Pink Dwarf Planet “Biden” Found Beyond Pluto, Hints At More PlanetsBy: Val Powell - March 27, 2014
Scientists discovered a pink dwarf planet at the edge of the solar system, long thought to be a celestial no-man’s land. The object, officially called 2012 VP-113, is nicknamed “Biden” in jest after incumbent US Vice President Joe Biden.
The dwarf planet was found by Scott Sheppard of the Carnegie Institution for Science and Chad Trujillo of the Gemini Observatory through the use of a new camera affixed to a telescope mounted in Chile. Biden is described as a “pink ice ball” because temperatures on it are estimated to reach around minus 400 degrees Fahrenheit. It has a diameter of 280 miles and is 7.5 billion miles from the sun, making a year on Biden 4000 times longer than one on Earth. At its farthest, Biden can reach 42 billion miles from the sun.
Animation of dwarf planet in orbit
For decades, scientists thought the area beyond the Kuiper belt, of which Pluto is part of, was deserted. In 2003, the dwarf planet Sedna was discovered, but was initially considered an outlier. The discovery of Biden dramatically changes things. Sedna is not just accompanied—there may be hundreds of other objects out there.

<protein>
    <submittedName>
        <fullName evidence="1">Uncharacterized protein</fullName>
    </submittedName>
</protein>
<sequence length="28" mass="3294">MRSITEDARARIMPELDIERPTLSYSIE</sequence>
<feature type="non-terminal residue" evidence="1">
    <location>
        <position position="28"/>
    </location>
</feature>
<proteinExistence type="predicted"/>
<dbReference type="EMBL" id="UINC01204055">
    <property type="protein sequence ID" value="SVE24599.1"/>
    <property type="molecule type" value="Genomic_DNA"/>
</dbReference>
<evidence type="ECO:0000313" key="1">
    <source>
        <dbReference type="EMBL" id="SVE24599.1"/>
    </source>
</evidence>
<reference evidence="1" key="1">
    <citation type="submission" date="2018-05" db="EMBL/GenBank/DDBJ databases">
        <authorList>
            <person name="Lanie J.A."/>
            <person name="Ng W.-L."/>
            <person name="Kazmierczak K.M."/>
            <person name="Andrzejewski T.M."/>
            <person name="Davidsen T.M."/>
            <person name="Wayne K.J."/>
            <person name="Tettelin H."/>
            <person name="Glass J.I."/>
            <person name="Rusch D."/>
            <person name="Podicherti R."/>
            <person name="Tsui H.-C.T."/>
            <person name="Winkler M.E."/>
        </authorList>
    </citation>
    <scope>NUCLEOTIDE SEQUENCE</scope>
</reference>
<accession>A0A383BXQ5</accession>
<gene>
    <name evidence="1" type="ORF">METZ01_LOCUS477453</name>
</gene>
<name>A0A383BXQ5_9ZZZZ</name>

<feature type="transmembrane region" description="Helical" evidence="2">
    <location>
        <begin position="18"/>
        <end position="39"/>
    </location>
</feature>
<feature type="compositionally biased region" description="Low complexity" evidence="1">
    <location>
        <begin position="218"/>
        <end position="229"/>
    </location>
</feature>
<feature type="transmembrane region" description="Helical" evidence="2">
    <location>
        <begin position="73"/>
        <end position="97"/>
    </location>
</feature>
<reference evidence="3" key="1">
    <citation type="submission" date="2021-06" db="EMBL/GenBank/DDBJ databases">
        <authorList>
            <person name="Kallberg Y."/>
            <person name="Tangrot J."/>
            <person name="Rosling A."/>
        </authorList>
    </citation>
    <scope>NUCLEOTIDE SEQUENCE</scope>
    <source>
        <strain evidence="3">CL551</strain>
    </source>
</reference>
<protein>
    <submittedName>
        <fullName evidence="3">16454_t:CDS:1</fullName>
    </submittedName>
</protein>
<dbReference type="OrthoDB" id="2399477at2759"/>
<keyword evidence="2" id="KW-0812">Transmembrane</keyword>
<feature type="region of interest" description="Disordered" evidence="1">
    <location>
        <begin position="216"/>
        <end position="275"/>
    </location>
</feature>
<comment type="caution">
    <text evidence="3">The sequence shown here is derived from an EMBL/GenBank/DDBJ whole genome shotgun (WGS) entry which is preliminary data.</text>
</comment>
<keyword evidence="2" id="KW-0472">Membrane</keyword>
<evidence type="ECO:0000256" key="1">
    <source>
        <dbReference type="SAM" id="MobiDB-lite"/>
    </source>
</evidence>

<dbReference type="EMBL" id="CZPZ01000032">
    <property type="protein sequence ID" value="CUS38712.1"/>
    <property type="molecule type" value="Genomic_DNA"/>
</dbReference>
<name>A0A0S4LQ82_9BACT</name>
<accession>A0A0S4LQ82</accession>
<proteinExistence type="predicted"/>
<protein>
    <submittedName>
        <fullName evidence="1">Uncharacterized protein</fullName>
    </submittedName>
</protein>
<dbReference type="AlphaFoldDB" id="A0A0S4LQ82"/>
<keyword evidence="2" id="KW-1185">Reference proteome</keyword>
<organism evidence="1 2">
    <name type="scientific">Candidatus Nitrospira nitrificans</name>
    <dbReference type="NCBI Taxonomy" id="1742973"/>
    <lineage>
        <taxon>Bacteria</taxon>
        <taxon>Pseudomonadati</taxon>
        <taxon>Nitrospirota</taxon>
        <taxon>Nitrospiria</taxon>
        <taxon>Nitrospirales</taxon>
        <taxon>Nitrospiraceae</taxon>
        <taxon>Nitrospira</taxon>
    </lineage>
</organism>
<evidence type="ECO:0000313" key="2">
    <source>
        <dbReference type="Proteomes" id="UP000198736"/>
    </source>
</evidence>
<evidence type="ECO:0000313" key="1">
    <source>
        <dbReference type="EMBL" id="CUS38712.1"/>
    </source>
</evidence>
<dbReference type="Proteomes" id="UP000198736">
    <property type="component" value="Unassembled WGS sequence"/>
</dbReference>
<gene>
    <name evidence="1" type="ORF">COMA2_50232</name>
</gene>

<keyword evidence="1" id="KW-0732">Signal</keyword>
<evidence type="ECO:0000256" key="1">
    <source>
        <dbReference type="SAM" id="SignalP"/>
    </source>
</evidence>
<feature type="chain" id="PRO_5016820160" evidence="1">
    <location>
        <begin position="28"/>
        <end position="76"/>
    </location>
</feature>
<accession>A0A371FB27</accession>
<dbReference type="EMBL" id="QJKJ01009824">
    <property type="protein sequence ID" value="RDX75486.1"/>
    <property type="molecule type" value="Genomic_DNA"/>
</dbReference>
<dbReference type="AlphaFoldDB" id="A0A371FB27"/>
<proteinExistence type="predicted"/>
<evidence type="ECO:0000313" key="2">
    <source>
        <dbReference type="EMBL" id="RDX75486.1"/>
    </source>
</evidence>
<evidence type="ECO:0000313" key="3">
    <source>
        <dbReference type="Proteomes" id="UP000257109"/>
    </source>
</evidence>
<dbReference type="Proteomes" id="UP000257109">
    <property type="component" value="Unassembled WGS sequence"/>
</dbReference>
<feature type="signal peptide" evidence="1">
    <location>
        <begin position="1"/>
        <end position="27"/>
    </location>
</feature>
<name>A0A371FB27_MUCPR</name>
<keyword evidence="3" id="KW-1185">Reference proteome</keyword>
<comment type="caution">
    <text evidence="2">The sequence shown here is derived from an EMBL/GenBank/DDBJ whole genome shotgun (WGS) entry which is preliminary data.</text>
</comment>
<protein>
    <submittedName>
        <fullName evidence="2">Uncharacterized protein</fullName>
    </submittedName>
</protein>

California Institute of Technology (Caltech) astronomer and Sedna co-discoverer Mike Brown shares how he initially thought finding Sedna was possibly a fluke, but the new find confirms the area may be populated after all.
Calculations based on new data brought by Biden’s discovery reveal that there are possibly 900 other celestial bodies in the area waiting to be found.
— NASA Solar System (@NASASolarSystem) March 26, 2014
Scientists also observed patterns in Sedna’s and Biden’s orbits, which point to the existence of a massive body nearby. This planet is estimated to be ten times the size of Earth and up to a thousand times as far from the sun. Brown comments that the new discovery shows that there are regions of the solar system that we barely know anything about.
The immense distance has made it difficult for these celestial bodies to be found. Few of the objects will be visible to today’s telescopes because they do not emit their own light and it takes thousands of years for them to get closest to the sun.
Sedna and Biden were both found at their closest approach to the sun, which made light from the sun bounce off their surfaces and allowed them to be seen from Earth’s observatories. Astronomers are hoping that new technology will facilitate the search for answers in our solar system.
Image via YouTube